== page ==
WATCH: One of the B.C. doctors who discovered Botox is warning about potentially life-altering side effects of another type of cosmetic procedure. Elaine Yong reports.
One of the Vancouver doctors who first discovered Botox treatments says a common cosmetic procedure known as a “liquid facelift” has left a number of patients blind.
Injectable dermal fillers have become hugely popular, with no down time and natural looking results.
“It’s an enormous part of my practice,” said Dr. Jean Carruthers, who pioneered the use of Botox. “Probably over half of my practice–all day, every day.”
The process looks pretty simple: a series of small injections, mostly hyaluronic acid, plumps up the skin, smoothing out wrinkles and contours.
But the anatomy in the face is extremely complicated, says Carruthers.
In a study presented at the World Congress of Dermatology last week, Carruthers found 98 published cases of patients left blind, the catastrophic side effect from mistakenly injecting into a blood vessel.
“When you push the plunger in, what you do is reverse the flow in that artery so that some of that product you are injecting can actually go into the brain and cause a stroke,” she said. “When you release pressure on the plunger, the product can go forward now and into the ophthalmic artery, and into the retinal artery.”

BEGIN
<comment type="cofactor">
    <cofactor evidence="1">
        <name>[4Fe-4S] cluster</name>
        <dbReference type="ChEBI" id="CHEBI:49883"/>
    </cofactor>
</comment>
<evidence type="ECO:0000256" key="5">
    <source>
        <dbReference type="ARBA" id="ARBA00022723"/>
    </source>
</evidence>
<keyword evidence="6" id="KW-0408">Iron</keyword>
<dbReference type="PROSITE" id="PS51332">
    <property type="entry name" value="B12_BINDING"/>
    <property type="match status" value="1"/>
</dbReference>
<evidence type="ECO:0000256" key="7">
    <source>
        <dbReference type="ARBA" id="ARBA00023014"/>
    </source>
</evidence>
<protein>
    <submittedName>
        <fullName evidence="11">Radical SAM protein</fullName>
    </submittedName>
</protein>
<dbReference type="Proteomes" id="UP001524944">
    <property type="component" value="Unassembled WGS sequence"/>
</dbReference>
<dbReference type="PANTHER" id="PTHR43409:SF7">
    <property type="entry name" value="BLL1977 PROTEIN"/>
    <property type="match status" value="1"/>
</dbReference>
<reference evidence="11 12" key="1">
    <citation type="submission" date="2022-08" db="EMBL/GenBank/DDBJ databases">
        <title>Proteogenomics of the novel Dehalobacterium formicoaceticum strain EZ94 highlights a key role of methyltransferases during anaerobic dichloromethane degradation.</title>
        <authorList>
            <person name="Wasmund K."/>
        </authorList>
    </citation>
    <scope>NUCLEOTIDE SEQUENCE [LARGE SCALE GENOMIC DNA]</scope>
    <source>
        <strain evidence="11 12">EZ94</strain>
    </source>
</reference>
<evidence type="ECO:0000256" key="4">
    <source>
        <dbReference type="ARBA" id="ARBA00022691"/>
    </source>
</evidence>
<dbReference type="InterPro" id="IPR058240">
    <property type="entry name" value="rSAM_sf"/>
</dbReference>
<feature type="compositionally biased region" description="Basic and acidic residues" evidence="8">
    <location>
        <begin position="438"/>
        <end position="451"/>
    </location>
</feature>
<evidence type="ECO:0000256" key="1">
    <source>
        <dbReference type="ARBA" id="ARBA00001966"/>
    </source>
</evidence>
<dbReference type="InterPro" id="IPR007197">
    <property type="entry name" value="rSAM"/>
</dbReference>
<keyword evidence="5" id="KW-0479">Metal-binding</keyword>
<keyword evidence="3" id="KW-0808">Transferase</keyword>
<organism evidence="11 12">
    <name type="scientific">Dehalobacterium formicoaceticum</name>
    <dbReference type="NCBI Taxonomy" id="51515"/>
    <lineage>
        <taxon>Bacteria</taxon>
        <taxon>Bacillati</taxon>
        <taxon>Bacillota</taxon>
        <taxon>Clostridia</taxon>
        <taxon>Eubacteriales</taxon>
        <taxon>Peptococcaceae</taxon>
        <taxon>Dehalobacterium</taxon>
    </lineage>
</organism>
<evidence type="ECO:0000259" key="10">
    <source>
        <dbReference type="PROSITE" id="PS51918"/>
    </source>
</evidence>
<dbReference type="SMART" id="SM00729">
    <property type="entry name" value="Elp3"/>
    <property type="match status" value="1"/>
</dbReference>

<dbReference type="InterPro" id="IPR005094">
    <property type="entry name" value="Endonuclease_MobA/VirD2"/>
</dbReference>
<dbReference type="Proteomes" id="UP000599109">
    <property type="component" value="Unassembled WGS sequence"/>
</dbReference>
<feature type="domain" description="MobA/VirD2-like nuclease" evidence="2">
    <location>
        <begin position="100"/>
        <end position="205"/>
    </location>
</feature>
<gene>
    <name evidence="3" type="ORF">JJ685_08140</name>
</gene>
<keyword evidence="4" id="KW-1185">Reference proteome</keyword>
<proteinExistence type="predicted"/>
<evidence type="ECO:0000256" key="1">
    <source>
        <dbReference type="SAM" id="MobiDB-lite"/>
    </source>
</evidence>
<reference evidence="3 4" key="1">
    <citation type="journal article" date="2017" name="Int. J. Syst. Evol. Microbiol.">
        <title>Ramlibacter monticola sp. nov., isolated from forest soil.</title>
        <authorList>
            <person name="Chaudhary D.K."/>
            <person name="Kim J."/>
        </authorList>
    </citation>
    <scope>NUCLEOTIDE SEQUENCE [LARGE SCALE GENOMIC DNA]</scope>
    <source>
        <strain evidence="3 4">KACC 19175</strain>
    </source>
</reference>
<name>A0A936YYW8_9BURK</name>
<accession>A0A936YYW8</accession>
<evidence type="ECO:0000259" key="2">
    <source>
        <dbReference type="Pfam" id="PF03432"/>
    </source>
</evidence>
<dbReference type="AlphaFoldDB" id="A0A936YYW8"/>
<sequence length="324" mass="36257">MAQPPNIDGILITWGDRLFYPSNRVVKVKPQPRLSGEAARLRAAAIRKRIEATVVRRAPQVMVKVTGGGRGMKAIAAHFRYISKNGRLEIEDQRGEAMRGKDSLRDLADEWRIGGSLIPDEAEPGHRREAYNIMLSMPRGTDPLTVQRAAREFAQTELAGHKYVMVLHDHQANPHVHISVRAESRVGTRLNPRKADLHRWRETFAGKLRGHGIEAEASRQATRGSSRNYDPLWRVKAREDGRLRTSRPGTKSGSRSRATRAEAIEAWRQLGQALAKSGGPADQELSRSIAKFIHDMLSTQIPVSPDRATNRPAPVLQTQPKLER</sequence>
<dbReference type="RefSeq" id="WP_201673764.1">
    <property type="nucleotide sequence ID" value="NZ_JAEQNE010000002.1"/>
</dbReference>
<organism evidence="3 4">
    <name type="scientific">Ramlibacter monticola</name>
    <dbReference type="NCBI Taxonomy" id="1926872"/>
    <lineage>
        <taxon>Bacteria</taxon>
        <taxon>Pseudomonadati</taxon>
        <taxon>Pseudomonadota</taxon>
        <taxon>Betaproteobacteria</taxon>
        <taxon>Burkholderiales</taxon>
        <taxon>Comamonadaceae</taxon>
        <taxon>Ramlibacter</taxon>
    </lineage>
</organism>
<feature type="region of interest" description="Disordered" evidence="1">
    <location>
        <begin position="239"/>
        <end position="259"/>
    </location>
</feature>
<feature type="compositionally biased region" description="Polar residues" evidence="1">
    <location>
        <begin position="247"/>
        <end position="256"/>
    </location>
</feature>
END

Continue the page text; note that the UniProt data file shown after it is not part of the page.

There has been a sharp increase over the past few years as the use of facial fillers has grown. Many of the serious complications have occurred in Asia, with only one documented case of blindness in Canada.
But Dr. Carruthers believes there are many cases we never hear about.
“When you think at the present time five-and-half million injections of fillers are happening worldwide annually, this is a tremendous concern simply because it’s becoming more popular.”
The most important thing is to find an experienced doctor with the proper training, so—as is the case with the vast majority of patients—there aren’t any complications, just the potential for a fresher, younger face.
-with files from Elaine Yong